Anchorage Public Library deputy director Judy Eledge is resigning, Mayor Dave Bronson’s office said Tuesday — an announcement that comes as his administration faced increasing pressure to remove Eledge from her position.
In recent weeks, there have been ongoing discussions over a city settlement involving employee complaints against her, and the Anchorage Daily News and ProPublica released a report that documented her history of inflammatory comments and social media posts, including statements made while working at the library and secretly recorded by an employee.
Eledge, a longtime conservative stalwart in Alaska, was appointed library director by Bronson in August 2021, but after it became clear she would not be confirmed by the Assembly, she became deputy director, effectively leading the library until late last year when Virginia McClure took the job as library director.
Eledge’s tenure was fraught with controversy, as employees reported that she made racist and inappropriate comments and fostered a hostile work environment. She was at the center of lawsuits in state and federal court over the firing of the city’s former director of the Office of Equal Opportunity, who asserts she was let go in retaliation for reporting employee complaints about Eledge.
The Bronson administration is requesting city funds to settle with the former Office of Equal Opportunity director.
Bronson’s office said Eledge’s last day will be May 15.
Eledge did not immediately respond to interview requests by phone and email.
In a resignation letter addressed to Bronson obtained by the Daily News, Eledge said she is resigning “per our discussion several weeks ago.” Eledge said in the letter her departure “is due to personal issues” as she has a major surgery scheduled later this month.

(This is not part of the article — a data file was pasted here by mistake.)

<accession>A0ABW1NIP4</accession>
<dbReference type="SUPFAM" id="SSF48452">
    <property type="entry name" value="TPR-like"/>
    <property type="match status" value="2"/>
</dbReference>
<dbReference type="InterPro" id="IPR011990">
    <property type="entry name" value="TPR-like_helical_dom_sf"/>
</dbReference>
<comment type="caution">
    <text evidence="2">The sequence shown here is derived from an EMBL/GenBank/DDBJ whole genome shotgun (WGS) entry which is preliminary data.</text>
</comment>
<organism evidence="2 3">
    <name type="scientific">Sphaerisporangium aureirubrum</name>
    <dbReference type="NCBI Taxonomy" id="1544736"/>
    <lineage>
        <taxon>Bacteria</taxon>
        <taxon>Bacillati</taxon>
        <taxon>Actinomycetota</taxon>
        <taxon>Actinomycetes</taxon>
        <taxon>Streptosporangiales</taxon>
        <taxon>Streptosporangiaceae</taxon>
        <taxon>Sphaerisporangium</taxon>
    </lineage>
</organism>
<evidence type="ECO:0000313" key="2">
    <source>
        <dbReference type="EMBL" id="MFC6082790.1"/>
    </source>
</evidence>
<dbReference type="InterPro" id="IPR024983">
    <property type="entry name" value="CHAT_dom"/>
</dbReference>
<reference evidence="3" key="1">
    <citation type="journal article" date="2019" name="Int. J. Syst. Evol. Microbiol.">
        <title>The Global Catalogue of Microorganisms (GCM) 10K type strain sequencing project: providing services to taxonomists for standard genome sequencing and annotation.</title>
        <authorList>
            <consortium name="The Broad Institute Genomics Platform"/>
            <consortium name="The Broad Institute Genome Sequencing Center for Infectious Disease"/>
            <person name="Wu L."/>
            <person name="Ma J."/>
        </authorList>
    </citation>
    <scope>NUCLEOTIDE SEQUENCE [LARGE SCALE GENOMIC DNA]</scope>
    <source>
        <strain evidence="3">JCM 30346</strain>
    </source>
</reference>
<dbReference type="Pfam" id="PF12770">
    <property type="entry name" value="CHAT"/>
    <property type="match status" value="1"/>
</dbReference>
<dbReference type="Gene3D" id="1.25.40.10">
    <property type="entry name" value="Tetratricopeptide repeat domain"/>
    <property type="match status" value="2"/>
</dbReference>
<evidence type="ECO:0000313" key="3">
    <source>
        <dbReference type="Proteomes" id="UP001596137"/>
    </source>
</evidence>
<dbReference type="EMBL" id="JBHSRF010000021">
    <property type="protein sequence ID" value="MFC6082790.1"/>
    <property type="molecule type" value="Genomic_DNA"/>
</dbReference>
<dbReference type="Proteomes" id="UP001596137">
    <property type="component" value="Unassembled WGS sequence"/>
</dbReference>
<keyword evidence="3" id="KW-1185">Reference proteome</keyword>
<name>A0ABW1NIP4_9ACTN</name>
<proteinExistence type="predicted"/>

Eledge in the letter also listed issues she worked on during her library tenure, including implementing a “one bag rule” for library visitors and a ticket system for homeless persons and travelers to store items in a locked closet; steps toward renovating the Alaska Collection room and returning the collection there; and the selection of a site for a new downtown library branch in the former City Hall building.
“Moving forward, I believe that even more positive accomplishments can be achieved if politicizing these positions can be avoided,” Eledge said in the letter.
Tuesday’s announcement of Eledge’s resignation came as the Anchorage Assembly prepared to vote on a resolution calling for her to resign. In the wake of the news of Eledge’s impending departure, members passed the measure Tuesday evening in a 9-2 vote.
Assembly member Kevin Cross, who voted against the resolution along with member Randy Sulte, said that while he understands her position was controversial, “when somebody’s willing to leave, you don’t slam the door behind them.” But other Assembly members disagreed.
“I think there needs to be accountability by this body — to the extent that we can have any accountability,” Assembly Vice Chair Meg Zaletel said. “I think we get put in a really tough position. The public has asked us for action. My email and my voicemail is full of requests for us to say, ‘This is not OK.’ And this resolution is the best we can do.”